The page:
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Inspired to sow and grow

Cottage garden colour with LinariaGet into the garden to play with the new seasons plants and colour it is just as exciting as spring can be. This is the time of the year we see many of our favourites like Pansies and Poppies coming back and don't forget Primulas. Whether it's getting some colour going or planting up the veggie patch autumn is the best time to get your fingers in the soil and be inspired by nature.

Easy colour from seed

Autumn is also nature's time for sowing seeds so we can add to the colour by experimenting with the wide selection for this time of the year such as fragrant Virginian stocks, water wise Bokbaaivygie's, Sweet Peas for the vase or the dainty Linaria.

When planting from seed remember that for most they want to be just under the surface of the soil in order to germinate successfully. More often than not seeds don't come up because they are too deep. Seeds need light and warmth from sunshine to sprout and if they are too deep it won't happen.

Think about how it happens in nature, the seed falls and leaves and dust will cover them, they are always close to the surface. Nature does not bury seed.
Fine seed such as Virginian Stocks or Linaria can be sprinkled over loose soil and then watered in, no need to rake cover or pat the soil down.

Heritage Veggie Slabs

Easy to plant seed slabsGrowing veggies has never been this easy. Introducing us to a novel way of planting seed Sow Delicious has a range of heritage seeds that look as tempting to eat as to grow. In the box a slab of seed soil which looks just like a slab of chocolate. Each block has seed embedded in it ready to plant. Break the slab into blocks and soak in water for a few hours. Prepared your soil with some compost and bone meal rake level and plant each block a few centimetres apart just under the surface of the soil.

As a guide they tell us that one slab is about a month's supply of veggies for 4 people. So this is a very easy way of planting through the season to make sure you fill the veggie basket as needed. What are heritage veggie seeds? Veggies from yesteryear which are not always available in the mass market of today's consumer demand.

Time to plant Pansies!

Keep flowers coming by dead-headingChoosing winter bedding plants is so much more fun than for summer as there are so many more to choose from and there are more colours and mixes to in each variety to grow.

Pansies are the stalwart of the winter and spring garden flowering for months on end. Planted now, they will be in flower well into October making them incredible value for money. Pansies through winter want full sun to most day sun to perform at their best. If you give them too much shade they will produce fewer flowers through the coldest months and only provide a mass show at the end of spring. Feed every two weeks with Multifeed Flowergro and keep removing dead flowers to encourage more.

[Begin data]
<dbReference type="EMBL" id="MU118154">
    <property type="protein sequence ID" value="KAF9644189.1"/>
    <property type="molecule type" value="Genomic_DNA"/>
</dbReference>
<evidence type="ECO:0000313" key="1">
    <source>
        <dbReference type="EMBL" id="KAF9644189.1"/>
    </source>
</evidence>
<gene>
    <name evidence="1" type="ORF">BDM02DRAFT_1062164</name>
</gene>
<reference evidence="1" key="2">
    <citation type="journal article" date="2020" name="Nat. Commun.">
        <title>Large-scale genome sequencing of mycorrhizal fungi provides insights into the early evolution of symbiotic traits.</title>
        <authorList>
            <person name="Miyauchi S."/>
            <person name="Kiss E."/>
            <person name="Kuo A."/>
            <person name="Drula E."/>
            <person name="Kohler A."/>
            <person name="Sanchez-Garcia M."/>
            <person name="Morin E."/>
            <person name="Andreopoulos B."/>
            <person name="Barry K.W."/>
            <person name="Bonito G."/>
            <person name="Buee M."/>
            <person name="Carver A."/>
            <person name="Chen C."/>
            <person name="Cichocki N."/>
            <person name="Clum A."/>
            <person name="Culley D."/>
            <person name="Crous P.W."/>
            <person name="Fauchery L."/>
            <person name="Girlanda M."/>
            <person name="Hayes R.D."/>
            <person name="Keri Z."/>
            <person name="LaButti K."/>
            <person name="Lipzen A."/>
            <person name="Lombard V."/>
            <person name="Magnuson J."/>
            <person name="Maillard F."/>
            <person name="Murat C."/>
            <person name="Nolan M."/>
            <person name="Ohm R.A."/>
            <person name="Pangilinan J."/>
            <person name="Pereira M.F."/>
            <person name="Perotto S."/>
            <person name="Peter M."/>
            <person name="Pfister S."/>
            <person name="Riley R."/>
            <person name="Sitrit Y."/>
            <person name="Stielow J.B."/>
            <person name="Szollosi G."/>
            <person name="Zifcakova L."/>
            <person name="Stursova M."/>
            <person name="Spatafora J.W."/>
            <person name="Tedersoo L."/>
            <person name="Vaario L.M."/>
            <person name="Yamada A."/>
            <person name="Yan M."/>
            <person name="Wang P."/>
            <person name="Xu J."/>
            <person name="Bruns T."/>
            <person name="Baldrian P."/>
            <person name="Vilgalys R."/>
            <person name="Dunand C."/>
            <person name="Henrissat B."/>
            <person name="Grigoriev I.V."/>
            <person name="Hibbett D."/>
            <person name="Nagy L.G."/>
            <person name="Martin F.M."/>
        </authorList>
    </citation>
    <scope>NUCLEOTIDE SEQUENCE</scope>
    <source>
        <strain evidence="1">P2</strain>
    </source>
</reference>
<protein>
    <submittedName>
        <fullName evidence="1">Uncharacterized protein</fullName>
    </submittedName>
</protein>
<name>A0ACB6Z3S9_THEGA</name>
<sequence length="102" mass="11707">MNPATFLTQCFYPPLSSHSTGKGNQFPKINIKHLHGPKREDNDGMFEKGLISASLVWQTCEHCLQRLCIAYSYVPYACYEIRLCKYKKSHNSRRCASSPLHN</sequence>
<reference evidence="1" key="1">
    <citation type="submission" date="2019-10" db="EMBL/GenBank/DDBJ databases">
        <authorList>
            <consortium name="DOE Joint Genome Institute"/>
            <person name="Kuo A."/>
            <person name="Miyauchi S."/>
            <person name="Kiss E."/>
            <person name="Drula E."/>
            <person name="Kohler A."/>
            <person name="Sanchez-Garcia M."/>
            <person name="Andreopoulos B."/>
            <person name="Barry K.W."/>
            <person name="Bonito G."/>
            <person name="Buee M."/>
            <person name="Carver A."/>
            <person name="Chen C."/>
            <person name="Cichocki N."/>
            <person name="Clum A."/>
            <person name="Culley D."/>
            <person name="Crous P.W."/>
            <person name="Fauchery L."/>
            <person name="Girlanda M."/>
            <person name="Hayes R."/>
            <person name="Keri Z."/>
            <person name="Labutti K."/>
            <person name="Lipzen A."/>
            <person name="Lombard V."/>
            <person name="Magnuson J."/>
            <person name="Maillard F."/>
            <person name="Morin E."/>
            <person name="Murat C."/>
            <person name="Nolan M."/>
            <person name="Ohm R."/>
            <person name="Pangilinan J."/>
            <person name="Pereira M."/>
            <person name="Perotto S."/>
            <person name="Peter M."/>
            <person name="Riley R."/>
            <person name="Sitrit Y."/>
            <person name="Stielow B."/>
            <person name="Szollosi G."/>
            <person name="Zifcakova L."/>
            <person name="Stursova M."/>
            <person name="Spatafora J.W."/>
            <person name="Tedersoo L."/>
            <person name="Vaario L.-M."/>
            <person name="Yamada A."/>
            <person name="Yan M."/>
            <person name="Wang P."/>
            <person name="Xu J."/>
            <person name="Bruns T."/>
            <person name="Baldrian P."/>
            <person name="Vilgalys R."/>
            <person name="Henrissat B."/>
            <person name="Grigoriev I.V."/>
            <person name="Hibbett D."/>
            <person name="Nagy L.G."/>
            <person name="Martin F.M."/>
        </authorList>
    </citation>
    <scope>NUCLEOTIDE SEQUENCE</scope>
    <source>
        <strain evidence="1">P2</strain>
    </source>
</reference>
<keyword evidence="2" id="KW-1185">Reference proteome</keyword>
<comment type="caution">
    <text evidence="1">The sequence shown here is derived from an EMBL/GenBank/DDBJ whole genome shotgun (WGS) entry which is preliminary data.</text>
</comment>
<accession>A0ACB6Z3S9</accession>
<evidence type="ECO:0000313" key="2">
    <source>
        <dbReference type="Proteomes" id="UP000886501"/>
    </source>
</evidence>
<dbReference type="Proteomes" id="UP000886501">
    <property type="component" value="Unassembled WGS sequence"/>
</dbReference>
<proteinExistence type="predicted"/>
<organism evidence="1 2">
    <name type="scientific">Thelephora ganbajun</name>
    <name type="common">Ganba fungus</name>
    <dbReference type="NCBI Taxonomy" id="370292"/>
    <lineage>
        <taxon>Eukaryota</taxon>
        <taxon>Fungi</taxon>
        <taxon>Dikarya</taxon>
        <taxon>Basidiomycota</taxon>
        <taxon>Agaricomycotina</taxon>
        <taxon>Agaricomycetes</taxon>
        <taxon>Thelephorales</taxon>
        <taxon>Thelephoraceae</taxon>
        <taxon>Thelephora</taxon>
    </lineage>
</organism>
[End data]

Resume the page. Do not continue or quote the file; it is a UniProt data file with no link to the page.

Make your own compost

This is the year to start your own compost heap The first step before you sow and grow successfully is always the soil. Improving the condition of the soil can only be done by adding compost. The making of compost from your autumn garden supply of leaves is easy and one of the best ways to practice recycling in your garden.

Compost is the only way to improve the condition of existing garden soil, it helps to bind loose soil and improves drainage in clay soils. One can never over do compost in the garden, compost is the foundation of any garden and the more you add the better your garden will grow.

Here is how to get started

Protect with Frost Cover

Do not get caught this yearIf your veggie patch is exposed and you would like to sow some leafy crops consider creating a small tent of Frost cover to help regulate the night temperatures around your young seedlings. Remove it during the day to allow the sun in and then close them up at night. We are a few weeks away from first frost yet but if you have a special plant you need to protect from frost we recommend that you cover from the first week of May.

Even though traditionally our first heavy frost is expected in week three of May let's not forget about the odd year it arrives early. Cover tender plants with frost guard which allows the plants to breath and also allows light in which means the plants can still grow inside the cover during winter. The best way is to make a tepee over the plant and then tie it down so that it does not blow off on a windy night.

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